Barry Ritzhold of the Big Picture has had a run of posts lately on topics near and dear to my heart. He has written before on the subject of prediction markets, and his latest comment, on a particularly wrongheaded story in the New York Times, makes some important observations about markets in general.
This topic is more important than it might seem. Policy makers are looking to carbon trading to help contain emissions, and various carbon markets have been established and more are being planned. But if trading is fragmented among many markets, or there are many contracts relative to the volume of trading, there will be a lot of inefficient pockets where speculators can take advantage of sporadic and inexperienced counterparties. The Ritzhold piece gives some practical input.
For those who may not be familiar with the concept, prediction markets are exchanges where people buy and sell contracts that reflect the outcome of a particular event. There are sports markets, political markets, economic markets, and so on. One of the best know is the Iowa Electronic Markets. For example, in the last US Congressional election, it had prospectuses for contracts such as “RS.gain06” whose short description was, “Republicans hold more than 55 Senate seats after 2006 election.” Prediction markets enthusiasts claim that the Iowa Electronic Market has been more accurate than polling companies in predicting elections.
There is a widespread belief that these market are a superior means of aggregating and distilling information (really, opinions) on relevant topics. For example, the Pentagon launched a Policy Analysis Market in 2003 and indicated that they might add instruments for terrorist attacks. The resulting hue and cry led them to close down the experiment.
The problem is that if these markets worked as well as people seem to believe they do, every favorite horse would win the race. But it doesn’t work that way. But the Friedmanite orthodoxy assigns a special, almost magical role to markets, when real world market participants like Ritzhold will tell you that markets send complex, sometimes contradictory signals (for example, it isn’t unheard of for junk bonds to trade at high spreads, suggesting the economy is weakening, when the equity market is rising, which would point to improving business conditions).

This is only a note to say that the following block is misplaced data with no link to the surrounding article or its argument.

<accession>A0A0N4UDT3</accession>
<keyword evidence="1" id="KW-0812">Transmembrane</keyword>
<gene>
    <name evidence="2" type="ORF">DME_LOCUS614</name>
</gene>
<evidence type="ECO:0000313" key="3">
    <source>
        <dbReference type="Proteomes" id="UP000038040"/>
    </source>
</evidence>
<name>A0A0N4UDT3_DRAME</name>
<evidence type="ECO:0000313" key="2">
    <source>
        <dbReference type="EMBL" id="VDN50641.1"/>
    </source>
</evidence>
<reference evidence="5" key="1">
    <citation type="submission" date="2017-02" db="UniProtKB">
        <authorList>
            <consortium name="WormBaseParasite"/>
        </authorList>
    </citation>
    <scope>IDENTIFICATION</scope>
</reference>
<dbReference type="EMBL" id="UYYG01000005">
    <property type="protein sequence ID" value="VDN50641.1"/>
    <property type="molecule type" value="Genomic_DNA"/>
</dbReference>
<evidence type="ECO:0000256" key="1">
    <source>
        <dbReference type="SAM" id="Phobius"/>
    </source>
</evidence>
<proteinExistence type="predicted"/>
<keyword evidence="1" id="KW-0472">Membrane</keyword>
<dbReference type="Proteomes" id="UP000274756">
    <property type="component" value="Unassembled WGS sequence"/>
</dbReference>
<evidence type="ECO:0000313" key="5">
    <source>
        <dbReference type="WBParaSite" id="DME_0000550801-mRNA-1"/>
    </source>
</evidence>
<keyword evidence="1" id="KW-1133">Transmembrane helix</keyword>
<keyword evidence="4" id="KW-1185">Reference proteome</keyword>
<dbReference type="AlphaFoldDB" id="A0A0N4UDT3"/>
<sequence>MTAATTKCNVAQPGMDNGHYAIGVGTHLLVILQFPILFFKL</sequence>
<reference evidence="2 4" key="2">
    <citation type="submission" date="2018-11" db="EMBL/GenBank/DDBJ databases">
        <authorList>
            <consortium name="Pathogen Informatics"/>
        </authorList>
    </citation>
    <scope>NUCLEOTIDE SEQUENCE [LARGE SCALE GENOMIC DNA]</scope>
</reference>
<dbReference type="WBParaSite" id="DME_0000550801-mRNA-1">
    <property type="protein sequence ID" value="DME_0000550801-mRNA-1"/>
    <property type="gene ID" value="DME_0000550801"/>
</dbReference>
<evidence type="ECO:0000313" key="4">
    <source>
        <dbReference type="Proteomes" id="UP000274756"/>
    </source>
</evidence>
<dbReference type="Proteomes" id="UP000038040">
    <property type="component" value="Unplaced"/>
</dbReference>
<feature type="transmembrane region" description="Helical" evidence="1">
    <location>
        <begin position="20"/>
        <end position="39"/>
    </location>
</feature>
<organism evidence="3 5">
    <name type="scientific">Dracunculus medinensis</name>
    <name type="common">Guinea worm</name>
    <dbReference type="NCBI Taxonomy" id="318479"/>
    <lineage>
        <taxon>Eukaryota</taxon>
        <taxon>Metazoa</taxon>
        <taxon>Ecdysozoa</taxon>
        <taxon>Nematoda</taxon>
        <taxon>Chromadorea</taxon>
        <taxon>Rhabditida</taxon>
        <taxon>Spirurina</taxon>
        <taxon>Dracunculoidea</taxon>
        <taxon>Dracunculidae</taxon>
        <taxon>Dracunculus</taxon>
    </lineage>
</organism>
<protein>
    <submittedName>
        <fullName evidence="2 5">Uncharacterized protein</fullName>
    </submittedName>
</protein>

Ritzhold points out when markets don’t work as their enthusiasts advertise, specifically, when markets are thinly traded (another example is when pricing is opaque. Recall what is was like to be a consumer before you could comparison shop on the Internet).
Every now and again, I read something that simply makes my head spin. This morning’s NYT article on prediction markets was just such a head-spinning column. It reached such a bizarre conclusion that it begs for comment.
Longtime readers are familiar with my views on prediction markets. I believe they have some value, when applied correctly. Where prediction markets excel is in acting as a collective real time polling mechanism for their participants. The closer the collective group is to the broader population, the more accurate these markets tend to be. Where they do poorly is when the collective attempt to “pool their ignorance” and forecast the random or the unknowable.